Capuono wondered whether PHMSA and the Railroad Safety Administration, which had been dragging its feet on a new railcar safety rule, had become “captives of industry.”

Martin Edwards, a vice president at the Interstate Natural Gas Association of America (INGAA), says that just because someone such as Speier makes an allegation doesn’t make it true. He argues that PHMSA has to deal with a regulatory process like any other government agency, that process is difficult and not getting easier.

If Congress is unhappy with the time it takes PHMSA to get final rules out, maybe Congress needs to change the Administrative Procedures Act, he suggests. Moreover, in some instances, the industry is as anxious for PHMSA to get off the dime as are indignant members of Congress.

New Rail Car Rules, New Accident

The new, upgraded railcar safety standards just published by the Department of Transportation may give oil pipelines an opening to reclaim some of the transportation business that has recently gone to railroads. The Association of American Railroads (AAR) argues that a new braking requirement could throw a monkey wrench into the entire rail transportation network.

The final rule requires high-hazard flammable unit trains (HHFUT) with at least one tank car with Packing Group I materials (i.e. crude oil) must be operated with an electronically controlled pneumatic (ECP) braking system by Jan.1, 2021.All other HHFUTs must have ECP braking systems installed after 2023.

“First and foremost, the DOT has no substantial evidence to support a safety justification for mandating ECP brakes, which will not prevent accidents,” said Edward R. Hamberger, AAR president and CEO. “This decision not only threatens the operational management of the U.S. rail system, but trains moving 30 mph will compromise network capacity by at least 30%. The far-reaching effects of this decision will be felt by freight and passenger customers alike. Slow-moving trains will back up the entire rail system.”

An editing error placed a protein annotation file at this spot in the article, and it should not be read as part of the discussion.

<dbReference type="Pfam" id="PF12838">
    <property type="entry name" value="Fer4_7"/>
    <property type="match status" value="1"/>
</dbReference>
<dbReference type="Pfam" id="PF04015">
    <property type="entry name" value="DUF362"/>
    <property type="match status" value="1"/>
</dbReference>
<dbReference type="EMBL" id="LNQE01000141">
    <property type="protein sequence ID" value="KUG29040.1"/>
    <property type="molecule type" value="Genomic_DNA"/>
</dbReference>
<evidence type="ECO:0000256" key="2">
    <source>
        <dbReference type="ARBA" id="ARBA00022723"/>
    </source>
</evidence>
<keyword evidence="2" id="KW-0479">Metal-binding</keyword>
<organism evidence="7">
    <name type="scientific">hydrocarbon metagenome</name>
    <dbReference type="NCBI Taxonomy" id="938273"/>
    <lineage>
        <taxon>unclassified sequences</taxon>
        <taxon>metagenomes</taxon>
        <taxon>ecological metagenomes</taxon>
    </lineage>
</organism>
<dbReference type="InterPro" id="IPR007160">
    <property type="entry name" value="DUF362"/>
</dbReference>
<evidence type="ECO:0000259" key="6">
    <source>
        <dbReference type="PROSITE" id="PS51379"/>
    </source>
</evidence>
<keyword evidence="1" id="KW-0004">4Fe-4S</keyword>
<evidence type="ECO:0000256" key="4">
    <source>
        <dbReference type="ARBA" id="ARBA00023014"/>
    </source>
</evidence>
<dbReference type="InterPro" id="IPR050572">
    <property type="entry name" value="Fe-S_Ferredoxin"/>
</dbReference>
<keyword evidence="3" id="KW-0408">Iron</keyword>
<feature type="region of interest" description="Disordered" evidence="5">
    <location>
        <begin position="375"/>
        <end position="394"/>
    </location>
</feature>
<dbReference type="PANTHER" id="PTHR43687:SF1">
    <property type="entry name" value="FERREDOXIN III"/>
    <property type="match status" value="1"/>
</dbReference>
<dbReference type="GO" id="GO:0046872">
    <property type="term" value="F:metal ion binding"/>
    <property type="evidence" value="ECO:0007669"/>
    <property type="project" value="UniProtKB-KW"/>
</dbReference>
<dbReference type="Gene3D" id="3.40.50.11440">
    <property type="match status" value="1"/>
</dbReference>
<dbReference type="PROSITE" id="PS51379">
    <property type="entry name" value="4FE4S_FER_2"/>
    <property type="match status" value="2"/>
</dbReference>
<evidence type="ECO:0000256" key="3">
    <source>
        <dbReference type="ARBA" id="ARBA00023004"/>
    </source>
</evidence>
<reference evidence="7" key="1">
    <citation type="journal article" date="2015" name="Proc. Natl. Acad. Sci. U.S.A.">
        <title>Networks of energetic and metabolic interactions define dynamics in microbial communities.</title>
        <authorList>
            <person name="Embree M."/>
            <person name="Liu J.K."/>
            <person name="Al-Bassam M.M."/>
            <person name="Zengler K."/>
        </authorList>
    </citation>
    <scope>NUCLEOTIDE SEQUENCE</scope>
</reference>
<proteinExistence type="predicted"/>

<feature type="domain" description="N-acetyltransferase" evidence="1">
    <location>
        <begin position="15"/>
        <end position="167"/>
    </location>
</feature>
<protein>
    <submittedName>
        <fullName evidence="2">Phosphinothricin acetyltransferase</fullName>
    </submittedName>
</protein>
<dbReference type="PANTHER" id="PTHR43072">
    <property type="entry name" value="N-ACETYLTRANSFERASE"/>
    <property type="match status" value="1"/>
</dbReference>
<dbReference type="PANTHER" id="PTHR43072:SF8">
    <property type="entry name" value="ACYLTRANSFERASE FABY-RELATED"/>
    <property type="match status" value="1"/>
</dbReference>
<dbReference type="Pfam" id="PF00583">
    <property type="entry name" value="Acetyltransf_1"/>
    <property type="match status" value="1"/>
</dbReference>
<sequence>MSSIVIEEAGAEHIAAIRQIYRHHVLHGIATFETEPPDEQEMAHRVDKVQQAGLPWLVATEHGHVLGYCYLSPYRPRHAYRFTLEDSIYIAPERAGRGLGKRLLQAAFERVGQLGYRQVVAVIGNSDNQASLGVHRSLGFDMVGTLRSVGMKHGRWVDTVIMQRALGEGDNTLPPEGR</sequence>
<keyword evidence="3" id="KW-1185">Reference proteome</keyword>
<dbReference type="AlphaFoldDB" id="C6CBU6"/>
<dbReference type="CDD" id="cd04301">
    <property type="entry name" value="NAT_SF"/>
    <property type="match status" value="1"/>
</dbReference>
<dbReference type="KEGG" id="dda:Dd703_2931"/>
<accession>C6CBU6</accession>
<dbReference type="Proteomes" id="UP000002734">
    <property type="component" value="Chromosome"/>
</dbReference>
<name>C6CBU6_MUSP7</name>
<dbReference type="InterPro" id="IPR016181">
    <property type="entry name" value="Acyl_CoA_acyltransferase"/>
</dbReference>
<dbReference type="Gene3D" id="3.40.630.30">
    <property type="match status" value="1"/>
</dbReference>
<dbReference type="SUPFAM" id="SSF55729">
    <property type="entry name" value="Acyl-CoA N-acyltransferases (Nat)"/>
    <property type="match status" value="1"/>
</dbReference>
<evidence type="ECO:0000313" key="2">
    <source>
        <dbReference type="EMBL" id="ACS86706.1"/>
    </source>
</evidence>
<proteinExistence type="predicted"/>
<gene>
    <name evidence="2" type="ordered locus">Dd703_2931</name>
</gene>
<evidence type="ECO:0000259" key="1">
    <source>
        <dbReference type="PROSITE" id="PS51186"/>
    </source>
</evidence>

But set against the backdrop of the latest tank car oil spill, the concern about ECP braking systems may not move Republicans in Congress who might be expected to push for legislation easing the new DOT requirements. The derailment of a Burlington Northern Santa Fe Railway oil tanker on May 7 forced the evacuation of a rural North Dakota town. The tank cars at issue were of the kind that will be phased out by the new DOT rule.

The AAR apparently has no problem with that phase out, which requires tank cars built after Oct. 1, and carrying crude oil to meet a new DOT Specification 117 design or performance criteria. Existing tank cars must be retrofitted with the same key components based on a prescriptive, risk-based retrofit schedule. Oil is currently shipped in DOT-111 tank cars which are vulnerable to leaking in accidents.

The Republican chairmen of the Senate and House Transportation Committees released a statement generally praising the final rule but noted, in what appears to be a reference to the braking provision, “While we fully support efforts to strengthen crude oil tank cars and set thoughtful operational requirements, we have some concerns regarding the new rules and how certain requirements could create unintended consequences throughout the rail network.”